St. Louis, MO
Posted - 02/02/2011 : 4:10 PM
What are the charges and what do they mean?
If M$F does end up filing an actual and not mythical suit, what would their claims be?
I was sent a document in which Paul Vitrano, outside general counsel for M$F, refers to the supposed legal issues that would be, could be filed against OSU/TEAM Oregon. He both said this in a telephone call and then put it in writing. This is from a letter from the Attorney General's office that sums up what was said in the phone call with Vitrano and in the subsequent written communication:
"MSF has previously asserted a plagiarism claim against Steve Garets of Oregon State University/Team Oregon. MSF has also notified OSU/Team Oregon of it's intent to pursue claims against them arising from MSF's allegations that Team Oregon has misappropriated MSF curricular products in preparation of the Team Oregon's Basic Rider Training (BRT) curriculum materials. Subject to approval of the MSF Board of Directors, MSF is prepared to assert claims against OSU/Team Oregon for copyright infringement, violation of the federal Lanham Act, common law misappropriation and/or a governmental "takings" claim. MSF has deferred legal action pending a decision on its request to the Oregon Department of Transportation for approval of MSF's Basic Rider Course curriculum in Oregon."
First let me say I am not a lawyer nor is the following legal advice or opinion.
Let's look at plagiarism since that term has been bandied about for two years now:
According to Webster's New Collegiate Dictionary 9th ed, (Springfield, Ma: Merriam 1981, p. 870): Plagiarize \'pla je ,riz also j \ vb rized; rizing vt [plagiary] : to steal and pass off (the ideas or words of another) as one's own : use (a created production) without crediting the source vi: to commit literary theft: present as new and original an idea or product derived from an existing source plagiarizer n.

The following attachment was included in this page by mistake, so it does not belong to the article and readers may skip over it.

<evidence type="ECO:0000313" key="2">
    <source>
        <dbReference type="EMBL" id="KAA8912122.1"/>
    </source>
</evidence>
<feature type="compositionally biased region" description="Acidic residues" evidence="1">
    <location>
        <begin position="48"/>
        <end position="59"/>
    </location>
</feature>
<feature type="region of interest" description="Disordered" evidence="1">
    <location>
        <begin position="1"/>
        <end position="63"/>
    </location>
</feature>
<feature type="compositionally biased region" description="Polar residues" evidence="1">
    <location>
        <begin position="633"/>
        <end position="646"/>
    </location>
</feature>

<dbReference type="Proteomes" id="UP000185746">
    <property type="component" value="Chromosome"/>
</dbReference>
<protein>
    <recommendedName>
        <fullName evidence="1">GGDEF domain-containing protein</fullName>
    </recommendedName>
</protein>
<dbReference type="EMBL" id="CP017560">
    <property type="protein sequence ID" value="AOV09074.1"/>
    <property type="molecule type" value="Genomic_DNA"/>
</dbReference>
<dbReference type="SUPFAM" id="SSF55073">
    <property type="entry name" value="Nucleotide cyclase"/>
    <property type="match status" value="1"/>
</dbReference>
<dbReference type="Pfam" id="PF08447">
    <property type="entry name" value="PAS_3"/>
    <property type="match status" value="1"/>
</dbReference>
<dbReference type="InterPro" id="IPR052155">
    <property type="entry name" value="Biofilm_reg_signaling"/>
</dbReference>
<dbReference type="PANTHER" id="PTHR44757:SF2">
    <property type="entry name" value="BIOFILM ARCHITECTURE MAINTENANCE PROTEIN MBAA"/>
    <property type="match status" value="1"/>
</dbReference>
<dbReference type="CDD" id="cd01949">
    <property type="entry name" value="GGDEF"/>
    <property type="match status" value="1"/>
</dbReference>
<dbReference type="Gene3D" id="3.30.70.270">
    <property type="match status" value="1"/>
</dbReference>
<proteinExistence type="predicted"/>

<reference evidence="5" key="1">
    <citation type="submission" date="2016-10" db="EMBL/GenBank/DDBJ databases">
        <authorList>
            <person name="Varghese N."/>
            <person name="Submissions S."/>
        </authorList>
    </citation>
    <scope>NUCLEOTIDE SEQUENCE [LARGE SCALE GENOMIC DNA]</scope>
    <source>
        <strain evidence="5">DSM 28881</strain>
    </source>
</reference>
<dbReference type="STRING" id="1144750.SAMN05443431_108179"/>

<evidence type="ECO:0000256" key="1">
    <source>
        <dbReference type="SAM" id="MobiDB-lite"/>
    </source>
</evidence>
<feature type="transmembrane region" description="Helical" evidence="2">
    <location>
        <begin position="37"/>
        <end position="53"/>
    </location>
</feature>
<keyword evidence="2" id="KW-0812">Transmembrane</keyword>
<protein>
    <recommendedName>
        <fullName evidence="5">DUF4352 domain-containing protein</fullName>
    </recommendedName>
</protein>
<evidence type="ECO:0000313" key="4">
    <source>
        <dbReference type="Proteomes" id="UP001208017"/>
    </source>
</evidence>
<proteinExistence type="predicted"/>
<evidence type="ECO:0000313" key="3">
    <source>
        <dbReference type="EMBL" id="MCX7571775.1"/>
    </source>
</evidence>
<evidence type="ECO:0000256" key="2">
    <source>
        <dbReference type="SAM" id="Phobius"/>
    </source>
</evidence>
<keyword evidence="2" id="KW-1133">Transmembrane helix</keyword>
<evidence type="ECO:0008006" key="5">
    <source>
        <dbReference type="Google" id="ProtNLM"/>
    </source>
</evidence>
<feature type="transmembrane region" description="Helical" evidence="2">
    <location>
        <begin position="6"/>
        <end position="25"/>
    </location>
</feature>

Dr. Petterson's report did not claim TOMS plagiarizes M$F curricula as such. In fact, he clearly lays out the differences between the three curricula starting on page 46 of the report "Review, Analysis and Comparison of Team Oregon's Basic Rider Training (BRT) Curriculum to MSF's Motorcycle Rider Course: Riding and Street Skills (MRC: RSS) and Basic Rider Course (BRC)."
He insinuates it, though: "All three participant books are essentially identical." But are they, and does TOMS show evidence of plagiarism?
Dr. Daniel D. Petterson, as we know, was the 2004 M$F National Coach Trainer of the Year. No vested interest there! According to http://motorcycletraining.accn.org/dr_dan.htm, Dr. Dan's expertise lies in educational *administration* and he was an elementary school principal. I'm not sure that gives him the credentials to pass as a curriculum expert, but, hey, we're talking about M$F here.
Dr. Dan also has a short piece on choosing a helmet at: motorcycletraining.accn.org/NEW_HELM.doc in which he recommends buying the most expensive helmet you can: "Just like anything else, cost most often represents quality." He says it's too complicated to explain the difference between DOT and Snell so buy one that meets both. Since the safety in a helmet comes from meeting DOT standards and the expense in a helmet comes from factors involving comfort and design, if this is a sample of Dr. Dan's understanding of motorcycling, god help Michigan's students.
But be that as it may, he did the report and this retired elementary school principal is the one ODOT is taking as an expert opinion comparing the curriculums.
On the other hand, I am a university composition instructor and have been specifically in recognizing plagiarism and have dealt with various forms of plagiarism over the years. So take that for what it's worth when reading: